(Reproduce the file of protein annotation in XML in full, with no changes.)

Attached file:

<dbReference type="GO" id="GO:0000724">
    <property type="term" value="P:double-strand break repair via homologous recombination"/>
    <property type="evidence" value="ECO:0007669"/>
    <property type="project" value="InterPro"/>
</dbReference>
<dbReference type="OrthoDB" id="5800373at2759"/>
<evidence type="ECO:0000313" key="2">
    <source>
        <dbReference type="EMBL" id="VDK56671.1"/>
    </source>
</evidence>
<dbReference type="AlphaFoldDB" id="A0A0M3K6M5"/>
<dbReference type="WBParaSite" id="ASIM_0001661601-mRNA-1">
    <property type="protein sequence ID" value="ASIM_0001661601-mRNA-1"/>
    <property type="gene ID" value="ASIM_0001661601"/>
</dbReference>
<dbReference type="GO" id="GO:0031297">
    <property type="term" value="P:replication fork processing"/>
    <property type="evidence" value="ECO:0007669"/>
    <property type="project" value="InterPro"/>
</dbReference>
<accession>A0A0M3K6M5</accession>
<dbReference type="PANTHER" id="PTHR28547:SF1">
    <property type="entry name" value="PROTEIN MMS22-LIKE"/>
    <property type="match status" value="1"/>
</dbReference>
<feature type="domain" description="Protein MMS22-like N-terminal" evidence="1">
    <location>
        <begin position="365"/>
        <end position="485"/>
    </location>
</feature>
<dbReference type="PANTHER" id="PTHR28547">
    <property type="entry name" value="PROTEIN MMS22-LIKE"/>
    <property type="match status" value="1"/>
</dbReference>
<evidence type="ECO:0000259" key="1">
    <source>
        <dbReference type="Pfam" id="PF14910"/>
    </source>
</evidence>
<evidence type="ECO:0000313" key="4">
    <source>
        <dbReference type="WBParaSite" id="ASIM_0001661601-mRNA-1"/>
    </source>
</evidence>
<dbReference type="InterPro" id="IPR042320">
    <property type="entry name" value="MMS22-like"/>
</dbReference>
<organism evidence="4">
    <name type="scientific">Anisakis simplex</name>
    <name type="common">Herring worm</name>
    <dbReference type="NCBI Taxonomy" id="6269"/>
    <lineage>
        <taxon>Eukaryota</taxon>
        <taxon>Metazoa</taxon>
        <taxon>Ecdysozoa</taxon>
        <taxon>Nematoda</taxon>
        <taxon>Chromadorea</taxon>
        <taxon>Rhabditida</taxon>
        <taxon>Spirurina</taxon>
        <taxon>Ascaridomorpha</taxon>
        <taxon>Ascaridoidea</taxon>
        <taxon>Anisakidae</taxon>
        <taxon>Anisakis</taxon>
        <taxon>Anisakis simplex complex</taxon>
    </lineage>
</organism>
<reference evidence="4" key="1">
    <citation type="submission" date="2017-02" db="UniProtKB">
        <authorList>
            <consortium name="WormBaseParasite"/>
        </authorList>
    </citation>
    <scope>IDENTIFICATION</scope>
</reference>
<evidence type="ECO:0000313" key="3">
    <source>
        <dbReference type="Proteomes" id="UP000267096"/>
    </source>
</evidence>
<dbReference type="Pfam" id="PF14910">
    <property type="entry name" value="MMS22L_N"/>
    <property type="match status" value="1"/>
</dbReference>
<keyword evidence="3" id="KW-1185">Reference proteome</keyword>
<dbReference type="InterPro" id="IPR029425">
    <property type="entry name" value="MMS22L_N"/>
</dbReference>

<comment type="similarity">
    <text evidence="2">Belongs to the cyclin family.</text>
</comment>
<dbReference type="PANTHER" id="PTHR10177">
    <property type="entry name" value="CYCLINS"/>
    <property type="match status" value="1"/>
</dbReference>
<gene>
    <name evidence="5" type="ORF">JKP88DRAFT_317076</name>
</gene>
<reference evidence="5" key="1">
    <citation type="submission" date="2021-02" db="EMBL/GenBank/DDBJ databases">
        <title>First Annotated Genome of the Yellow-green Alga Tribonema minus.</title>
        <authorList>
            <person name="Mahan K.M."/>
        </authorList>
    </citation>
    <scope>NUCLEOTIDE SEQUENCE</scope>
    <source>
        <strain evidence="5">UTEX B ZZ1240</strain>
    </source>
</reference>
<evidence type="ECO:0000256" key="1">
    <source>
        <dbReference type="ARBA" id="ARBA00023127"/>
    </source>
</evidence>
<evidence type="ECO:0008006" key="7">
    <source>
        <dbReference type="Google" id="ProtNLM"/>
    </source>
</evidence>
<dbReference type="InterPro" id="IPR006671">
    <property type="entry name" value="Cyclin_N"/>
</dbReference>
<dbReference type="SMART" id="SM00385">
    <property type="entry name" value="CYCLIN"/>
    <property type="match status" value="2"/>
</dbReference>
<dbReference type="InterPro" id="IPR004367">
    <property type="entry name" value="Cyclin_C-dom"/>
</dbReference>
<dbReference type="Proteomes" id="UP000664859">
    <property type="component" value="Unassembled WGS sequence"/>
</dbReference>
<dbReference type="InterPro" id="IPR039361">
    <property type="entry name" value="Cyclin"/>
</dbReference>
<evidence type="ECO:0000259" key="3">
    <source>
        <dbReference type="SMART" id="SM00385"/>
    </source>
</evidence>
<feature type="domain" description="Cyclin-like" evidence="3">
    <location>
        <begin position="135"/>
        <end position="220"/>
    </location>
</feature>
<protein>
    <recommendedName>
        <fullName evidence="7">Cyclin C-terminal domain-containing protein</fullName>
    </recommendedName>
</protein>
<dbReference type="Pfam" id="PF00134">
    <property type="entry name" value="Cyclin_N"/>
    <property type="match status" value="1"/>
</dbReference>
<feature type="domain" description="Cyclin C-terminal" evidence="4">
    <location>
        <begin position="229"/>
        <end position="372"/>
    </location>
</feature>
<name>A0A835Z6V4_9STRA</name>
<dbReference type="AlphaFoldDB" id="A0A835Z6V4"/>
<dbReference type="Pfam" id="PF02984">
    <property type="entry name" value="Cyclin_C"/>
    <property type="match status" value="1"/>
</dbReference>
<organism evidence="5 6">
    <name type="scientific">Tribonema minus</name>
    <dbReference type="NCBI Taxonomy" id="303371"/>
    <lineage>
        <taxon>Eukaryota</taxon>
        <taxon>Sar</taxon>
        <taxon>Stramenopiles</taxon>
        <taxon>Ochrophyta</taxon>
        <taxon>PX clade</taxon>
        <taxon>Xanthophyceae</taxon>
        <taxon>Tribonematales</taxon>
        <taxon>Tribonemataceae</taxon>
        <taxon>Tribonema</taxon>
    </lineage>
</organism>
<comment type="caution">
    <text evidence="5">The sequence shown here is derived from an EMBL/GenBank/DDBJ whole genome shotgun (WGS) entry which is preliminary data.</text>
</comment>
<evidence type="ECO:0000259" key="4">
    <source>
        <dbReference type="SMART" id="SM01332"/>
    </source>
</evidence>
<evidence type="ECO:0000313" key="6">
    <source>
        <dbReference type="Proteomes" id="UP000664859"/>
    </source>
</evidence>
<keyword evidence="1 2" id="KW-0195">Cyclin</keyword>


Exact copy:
<dbReference type="GO" id="GO:0000724">
    <property type="term" value="P:double-strand break repair via homologous recombination"/>
    <property type="evidence" value="ECO:0007669"/>
    <property type="project" value="InterPro"/>
</dbReference>
<dbReference type="OrthoDB" id="5800373at2759"/>
<evidence type="ECO:0000313" key="2">
    <source>
        <dbReference type="EMBL" id="VDK56671.1"/>
    </source>
</evidence>
<dbReference type="AlphaFoldDB" id="A0A0M3K6M5"/>
<dbReference type="WBParaSite" id="ASIM_0001661601-mRNA-1">
    <property type="protein sequence ID" value="ASIM_0001661601-mRNA-1"/>
    <property type="gene ID" value="ASIM_0001661601"/>
</dbReference>
<dbReference type="GO" id="GO:0031297">
    <property type="term" value="P:replication fork processing"/>
    <property type="evidence" value="ECO:0007669"/>
    <property type="project" value="InterPro"/>
</dbReference>
<accession>A0A0M3K6M5</accession>
<dbReference type="PANTHER" id="PTHR28547:SF1">
    <property type="entry name" value="PROTEIN MMS22-LIKE"/>
    <property type="match status" value="1"/>
</dbReference>
<feature type="domain" description="Protein MMS22-like N-terminal" evidence="1">
    <location>
        <begin position="365"/>
        <end position="485"/>
    </location>
</feature>
<dbReference type="PANTHER" id="PTHR28547">
    <property type="entry name" value="PROTEIN MMS22-LIKE"/>
    <property type="match status" value="1"/>
</dbReference>
<evidence type="ECO:0000259" key="1">
    <source>
        <dbReference type="Pfam" id="PF14910"/>
    </source>
</evidence>
<evidence type="ECO:0000313" key="4">
    <source>
        <dbReference type="WBParaSite" id="ASIM_0001661601-mRNA-1"/>
    </source>
</evidence>
<dbReference type="InterPro" id="IPR042320">
    <property type="entry name" value="MMS22-like"/>
</dbReference>
<organism evidence="4">
    <name type="scientific">Anisakis simplex</name>
    <name type="common">Herring worm</name>
    <dbReference type="NCBI Taxonomy" id="6269"/>
    <lineage>
        <taxon>Eukaryota</taxon>
        <taxon>Metazoa</taxon>
        <taxon>Ecdysozoa</taxon>
        <taxon>Nematoda</taxon>
        <taxon>Chromadorea</taxon>
        <taxon>Rhabditida</taxon>
        <taxon>Spirurina</taxon>
        <taxon>Ascaridomorpha</taxon>
        <taxon>Ascaridoidea</taxon>
        <taxon>Anisakidae</taxon>
        <taxon>Anisakis</taxon>
        <taxon>Anisakis simplex complex</taxon>
    </lineage>
</organism>
<reference evidence="4" key="1">
    <citation type="submission" date="2017-02" db="UniProtKB">
        <authorList>
            <consortium name="WormBaseParasite"/>
        </authorList>
    </citation>
    <scope>IDENTIFICATION</scope>
</reference>
<evidence type="ECO:0000313" key="3">
    <source>
        <dbReference type="Proteomes" id="UP000267096"/>
    </source>
</evidence>
<dbReference type="Pfam" id="PF14910">
    <property type="entry name" value="MMS22L_N"/>
    <property type="match status" value="1"/>
</dbReference>
<keyword evidence="3" id="KW-1185">Reference proteome</keyword>
<dbReference type="InterPro" id="IPR029425">
    <property type="entry name" value="MMS22L_N"/>
</dbReference>

<comment type="similarity">
    <text evidence="2">Belongs to the cyclin family.</text>
</comment>
<dbReference type="PANTHER" id="PTHR10177">
    <property type="entry name" value="CYCLINS"/>
    <property type="match status" value="1"/>
</dbReference>
<gene>
    <name evidence="5" type="ORF">JKP88DRAFT_317076</name>
</gene>
<reference evidence="5" key="1">
    <citation type="submission" date="2021-02" db="EMBL/GenBank/DDBJ databases">
        <title>First Annotated Genome of the Yellow-green Alga Tribonema minus.</title>
        <authorList>
            <person name="Mahan K.M."/>
        </authorList>
    </citation>
    <scope>NUCLEOTIDE SEQUENCE</scope>
    <source>
        <strain evidence="5">UTEX B ZZ1240</strain>
    </source>
</reference>
<evidence type="ECO:0000256" key="1">
    <source>
        <dbReference type="ARBA" id="ARBA00023127"/>
    </source>
</evidence>
<evidence type="ECO:0008006" key="7">
    <source>
        <dbReference type="Google" id="ProtNLM"/>
    </source>
</evidence>
<dbReference type="InterPro" id="IPR006671">
    <property type="entry name" value="Cyclin_N"/>
</dbReference>
<dbReference type="SMART" id="SM00385">
    <property type="entry name" value="CYCLIN"/>
    <property type="match status" value="2"/>
</dbReference>
<dbReference type="InterPro" id="IPR004367">
    <property type="entry name" value="Cyclin_C-dom"/>
</dbReference>
<dbReference type="Proteomes" id="UP000664859">
    <property type="component" value="Unassembled WGS sequence"/>
</dbReference>
<dbReference type="InterPro" id="IPR039361">
    <property type="entry name" value="Cyclin"/>
</dbReference>
<evidence type="ECO:0000259" key="3">
    <source>
        <dbReference type="SMART" id="SM00385"/>
    </source>
</evidence>
<feature type="domain" description="Cyclin-like" evidence="3">
    <location>
        <begin position="135"/>
        <end position="220"/>
    </location>
</feature>
<protein>
    <recommendedName>
        <fullName evidence="7">Cyclin C-terminal domain-containing protein</fullName>
    </recommendedName>
</protein>
<dbReference type="Pfam" id="PF00134">
    <property type="entry name" value="Cyclin_N"/>
    <property type="match status" value="1"/>
</dbReference>
<feature type="domain" description="Cyclin C-terminal" evidence="4">
    <location>
        <begin position="229"/>
        <end position="372"/>
    </location>
</feature>
<name>A0A835Z6V4_9STRA</name>
<dbReference type="AlphaFoldDB" id="A0A835Z6V4"/>
<dbReference type="Pfam" id="PF02984">
    <property type="entry name" value="Cyclin_C"/>
    <property type="match status" value="1"/>
</dbReference>
<organism evidence="5 6">
    <name type="scientific">Tribonema minus</name>
    <dbReference type="NCBI Taxonomy" id="303371"/>
    <lineage>
        <taxon>Eukaryota</taxon>
        <taxon>Sar</taxon>
        <taxon>Stramenopiles</taxon>
        <taxon>Ochrophyta</taxon>
        <taxon>PX clade</taxon>
        <taxon>Xanthophyceae</taxon>
        <taxon>Tribonematales</taxon>
        <taxon>Tribonemataceae</taxon>
        <taxon>Tribonema</taxon>
    </lineage>
</organism>
<comment type="caution">
    <text evidence="5">The sequence shown here is derived from an EMBL/GenBank/DDBJ whole genome shotgun (WGS) entry which is preliminary data.</text>
</comment>
<evidence type="ECO:0000259" key="4">
    <source>
        <dbReference type="SMART" id="SM01332"/>
    </source>
</evidence>
<evidence type="ECO:0000313" key="6">
    <source>
        <dbReference type="Proteomes" id="UP000664859"/>
    </source>
</evidence>
<keyword evidence="1 2" id="KW-0195">Cyclin</keyword>